Chris Bailey, Director, Business Development and Product Innovation for Hubbell Lighting, has more than a decade of experience in the lighting industry. As the former Director of the Lighting Solutions Center for Hubbell Lighting, Bailey is committed to using his unique skill set of technical abilities and market wisdom to educate professionals worldwide on the fast-changing dynamics of the lighting industry.
According to the US DOE’s Energy Information Administration, healthcare facilities account for 7% of electricity use by all commercial and institutional buildings. Additionally, lighting equipment represents as much as 42% of total electricity used in health care facilities. Despite the extraordinary costs associated with lighting systems, health care applications provide a unique set of challenges and opportunities, which given the lack of research funding, leaves a large separation between research and applied design. Despite the obvious benefits and in many cases unique, lighting practices implemented by health care providers and facility managers, these efforts and their related benefits largely go unmeasured. This has resulted in the general deficiency of quantified benefits of “good lighting” and limited design guidance with respect to both common and specialized health care environments.
For patient and health care professionals alike, patient experience, observation accuracy, procedure success, patient recovery and patient safety (slips, trips and falls, etc.) are of the utmost concern. Given the range in age of patients (newborn to geriatric), varying degree of patient mobility and duration of treatment and observation, lighting requirements vary greatly.
Since the degree of difficulty and resulting implications of visual tasks performed by patients are in sharp contrast to those performed by health care professionals, an extreme level of flexibility.
The shift away from monolithic hospital centric campuses to an outpatient population-centric model is becoming evident. Some sources indicate that inpatient volumes are predicted to fall 5%, vs. 30% growth in outpatient volume. In recent years, the shift in the healthcare facility archetype has driven facility design away from predictable sterility and towards residential and hotel-like interiors for an increased degree of patient comfort. This not only provides an atmosphere of recovery for the patient, but promotes a greater degree of family member and caretaker comfort and involvement throughout the recovery process. This has not only been shown to improve patient recovery but also to reduce the demand on overextended health care practitioners and staff.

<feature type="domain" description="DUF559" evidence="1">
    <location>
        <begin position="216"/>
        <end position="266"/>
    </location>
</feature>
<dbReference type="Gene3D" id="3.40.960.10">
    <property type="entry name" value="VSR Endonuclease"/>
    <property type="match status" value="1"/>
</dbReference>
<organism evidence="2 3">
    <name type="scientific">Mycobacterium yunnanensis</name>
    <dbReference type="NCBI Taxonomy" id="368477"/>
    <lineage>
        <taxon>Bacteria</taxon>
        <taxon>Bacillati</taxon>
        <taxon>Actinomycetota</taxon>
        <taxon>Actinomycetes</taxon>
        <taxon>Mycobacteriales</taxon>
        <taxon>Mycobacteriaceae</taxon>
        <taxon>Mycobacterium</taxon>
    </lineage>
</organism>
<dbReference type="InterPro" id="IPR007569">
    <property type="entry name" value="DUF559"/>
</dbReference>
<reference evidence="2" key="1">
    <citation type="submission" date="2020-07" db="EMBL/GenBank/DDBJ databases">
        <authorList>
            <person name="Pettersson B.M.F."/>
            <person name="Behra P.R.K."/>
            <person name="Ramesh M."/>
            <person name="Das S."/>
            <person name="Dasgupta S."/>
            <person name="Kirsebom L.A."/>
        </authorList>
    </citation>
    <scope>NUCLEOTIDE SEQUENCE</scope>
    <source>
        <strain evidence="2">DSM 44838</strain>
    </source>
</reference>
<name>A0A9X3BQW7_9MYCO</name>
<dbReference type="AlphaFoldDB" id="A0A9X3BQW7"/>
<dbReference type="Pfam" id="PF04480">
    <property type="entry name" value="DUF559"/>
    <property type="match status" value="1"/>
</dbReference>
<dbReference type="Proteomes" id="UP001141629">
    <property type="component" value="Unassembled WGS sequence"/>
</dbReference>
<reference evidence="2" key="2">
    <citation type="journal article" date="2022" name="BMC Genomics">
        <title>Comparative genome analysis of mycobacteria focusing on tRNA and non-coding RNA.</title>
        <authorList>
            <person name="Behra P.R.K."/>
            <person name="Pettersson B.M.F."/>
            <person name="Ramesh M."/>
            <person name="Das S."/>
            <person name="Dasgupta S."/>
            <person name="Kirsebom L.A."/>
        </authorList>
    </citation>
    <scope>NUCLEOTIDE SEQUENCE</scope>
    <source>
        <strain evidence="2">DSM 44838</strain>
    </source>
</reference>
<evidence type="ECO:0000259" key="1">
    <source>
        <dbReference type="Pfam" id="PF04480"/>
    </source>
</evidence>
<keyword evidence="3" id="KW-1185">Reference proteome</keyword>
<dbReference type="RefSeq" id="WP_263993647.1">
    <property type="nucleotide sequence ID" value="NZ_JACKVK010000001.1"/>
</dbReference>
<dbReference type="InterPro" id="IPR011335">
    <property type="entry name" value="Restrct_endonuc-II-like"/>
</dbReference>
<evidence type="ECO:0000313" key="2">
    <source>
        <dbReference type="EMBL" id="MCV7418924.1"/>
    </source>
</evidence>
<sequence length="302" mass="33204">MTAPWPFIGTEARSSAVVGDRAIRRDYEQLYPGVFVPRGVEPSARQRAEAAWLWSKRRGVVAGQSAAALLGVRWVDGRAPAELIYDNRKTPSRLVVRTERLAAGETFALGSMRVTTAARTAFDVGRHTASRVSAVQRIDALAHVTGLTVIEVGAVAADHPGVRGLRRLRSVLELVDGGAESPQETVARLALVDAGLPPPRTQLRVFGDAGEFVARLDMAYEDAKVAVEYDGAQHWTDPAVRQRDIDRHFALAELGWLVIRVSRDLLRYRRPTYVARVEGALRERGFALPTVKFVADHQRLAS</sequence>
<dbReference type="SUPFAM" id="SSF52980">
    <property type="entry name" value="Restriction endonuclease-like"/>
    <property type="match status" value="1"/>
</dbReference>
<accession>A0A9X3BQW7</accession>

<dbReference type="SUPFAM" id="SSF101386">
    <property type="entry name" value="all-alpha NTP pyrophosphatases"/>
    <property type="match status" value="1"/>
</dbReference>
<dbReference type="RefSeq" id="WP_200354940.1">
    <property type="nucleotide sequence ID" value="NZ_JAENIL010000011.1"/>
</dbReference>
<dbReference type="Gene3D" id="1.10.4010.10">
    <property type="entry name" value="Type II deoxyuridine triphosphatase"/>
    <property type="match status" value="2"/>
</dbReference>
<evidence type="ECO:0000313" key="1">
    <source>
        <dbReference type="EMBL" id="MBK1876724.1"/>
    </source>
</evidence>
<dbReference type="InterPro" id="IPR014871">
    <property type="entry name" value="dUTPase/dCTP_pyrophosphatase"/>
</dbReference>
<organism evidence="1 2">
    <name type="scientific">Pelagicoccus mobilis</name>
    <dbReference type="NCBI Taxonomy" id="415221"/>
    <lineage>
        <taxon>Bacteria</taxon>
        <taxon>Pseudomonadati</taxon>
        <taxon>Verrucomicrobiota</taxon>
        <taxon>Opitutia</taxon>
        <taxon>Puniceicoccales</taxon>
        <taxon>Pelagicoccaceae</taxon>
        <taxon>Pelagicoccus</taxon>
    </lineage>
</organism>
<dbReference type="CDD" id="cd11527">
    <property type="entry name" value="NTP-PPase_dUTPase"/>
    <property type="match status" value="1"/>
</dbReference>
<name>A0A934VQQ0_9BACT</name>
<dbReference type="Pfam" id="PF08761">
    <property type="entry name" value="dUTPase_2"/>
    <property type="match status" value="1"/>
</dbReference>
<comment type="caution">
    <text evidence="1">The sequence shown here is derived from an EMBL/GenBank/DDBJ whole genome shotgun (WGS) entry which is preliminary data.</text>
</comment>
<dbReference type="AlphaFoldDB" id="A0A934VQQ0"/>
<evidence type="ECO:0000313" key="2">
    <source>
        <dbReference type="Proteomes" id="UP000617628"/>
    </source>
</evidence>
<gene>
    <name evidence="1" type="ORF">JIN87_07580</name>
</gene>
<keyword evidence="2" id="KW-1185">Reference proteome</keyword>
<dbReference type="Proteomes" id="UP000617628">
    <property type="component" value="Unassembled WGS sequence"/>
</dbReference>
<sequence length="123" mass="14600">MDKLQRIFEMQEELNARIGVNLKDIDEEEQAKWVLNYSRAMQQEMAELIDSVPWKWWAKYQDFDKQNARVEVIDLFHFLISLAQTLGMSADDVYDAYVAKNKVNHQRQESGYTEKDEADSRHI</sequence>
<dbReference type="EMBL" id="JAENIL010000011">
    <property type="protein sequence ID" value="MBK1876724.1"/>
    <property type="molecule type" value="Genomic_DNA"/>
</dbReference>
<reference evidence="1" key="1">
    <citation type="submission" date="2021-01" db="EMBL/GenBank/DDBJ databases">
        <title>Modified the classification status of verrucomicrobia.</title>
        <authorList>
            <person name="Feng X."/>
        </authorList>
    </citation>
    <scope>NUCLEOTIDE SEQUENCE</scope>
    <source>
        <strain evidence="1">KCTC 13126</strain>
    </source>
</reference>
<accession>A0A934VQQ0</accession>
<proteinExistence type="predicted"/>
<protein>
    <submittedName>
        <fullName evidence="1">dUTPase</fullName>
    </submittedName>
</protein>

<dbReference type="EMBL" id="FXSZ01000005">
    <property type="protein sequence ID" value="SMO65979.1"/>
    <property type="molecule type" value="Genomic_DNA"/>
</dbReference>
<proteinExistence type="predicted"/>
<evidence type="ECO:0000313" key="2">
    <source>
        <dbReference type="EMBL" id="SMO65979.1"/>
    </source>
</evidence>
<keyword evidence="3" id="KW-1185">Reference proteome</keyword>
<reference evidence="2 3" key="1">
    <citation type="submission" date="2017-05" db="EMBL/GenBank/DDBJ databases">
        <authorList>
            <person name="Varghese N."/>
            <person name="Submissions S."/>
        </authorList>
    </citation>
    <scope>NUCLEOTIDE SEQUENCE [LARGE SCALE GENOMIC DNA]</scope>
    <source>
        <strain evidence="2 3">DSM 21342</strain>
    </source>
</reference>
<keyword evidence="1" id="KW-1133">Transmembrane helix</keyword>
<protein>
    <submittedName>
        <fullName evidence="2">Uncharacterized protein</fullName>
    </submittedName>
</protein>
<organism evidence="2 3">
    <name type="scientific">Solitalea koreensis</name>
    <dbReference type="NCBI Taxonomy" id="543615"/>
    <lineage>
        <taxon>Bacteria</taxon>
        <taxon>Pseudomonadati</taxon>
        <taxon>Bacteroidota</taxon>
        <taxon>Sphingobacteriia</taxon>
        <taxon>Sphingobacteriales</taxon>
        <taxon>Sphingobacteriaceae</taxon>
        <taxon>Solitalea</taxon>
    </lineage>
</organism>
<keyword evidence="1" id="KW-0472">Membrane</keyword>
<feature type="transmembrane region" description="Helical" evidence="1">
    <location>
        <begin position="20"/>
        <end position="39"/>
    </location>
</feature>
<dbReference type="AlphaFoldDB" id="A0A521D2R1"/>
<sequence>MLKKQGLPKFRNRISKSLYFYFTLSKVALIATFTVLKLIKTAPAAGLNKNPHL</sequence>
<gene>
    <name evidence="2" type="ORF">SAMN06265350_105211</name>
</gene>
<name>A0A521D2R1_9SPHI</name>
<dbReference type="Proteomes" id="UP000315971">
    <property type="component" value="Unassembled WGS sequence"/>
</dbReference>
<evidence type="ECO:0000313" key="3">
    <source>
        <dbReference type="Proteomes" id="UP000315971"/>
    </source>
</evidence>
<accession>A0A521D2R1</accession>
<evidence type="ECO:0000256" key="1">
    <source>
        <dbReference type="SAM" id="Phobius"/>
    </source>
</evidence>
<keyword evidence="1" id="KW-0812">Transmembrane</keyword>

To this end, many lighting practitioners also strive to strike a reasonable balance between the introduction of daylight and artificial lighting equipment.
Additionally, providing patients the ability to control or adapt patient room lighting through accessible lighting controls, many times directly from the patient’s bed, has been shown to provide positive benefits to the health and wellbeing of patients and foster a sense of independence. It is important to point out that for some patients, the simple act of flipping a switch or pressing a button may be an immensely complicated endeavor.
This makes the development of more advanced control systems using integrated technologies such as voice and gesture recognition very promising for disadvantaged patients. However, despite the understandable desire to promote patient-friendly interiors and access to lighting controls, these technologies can lead to reduced visual performance and visual fatigue for health practitioners if not implemented correctly.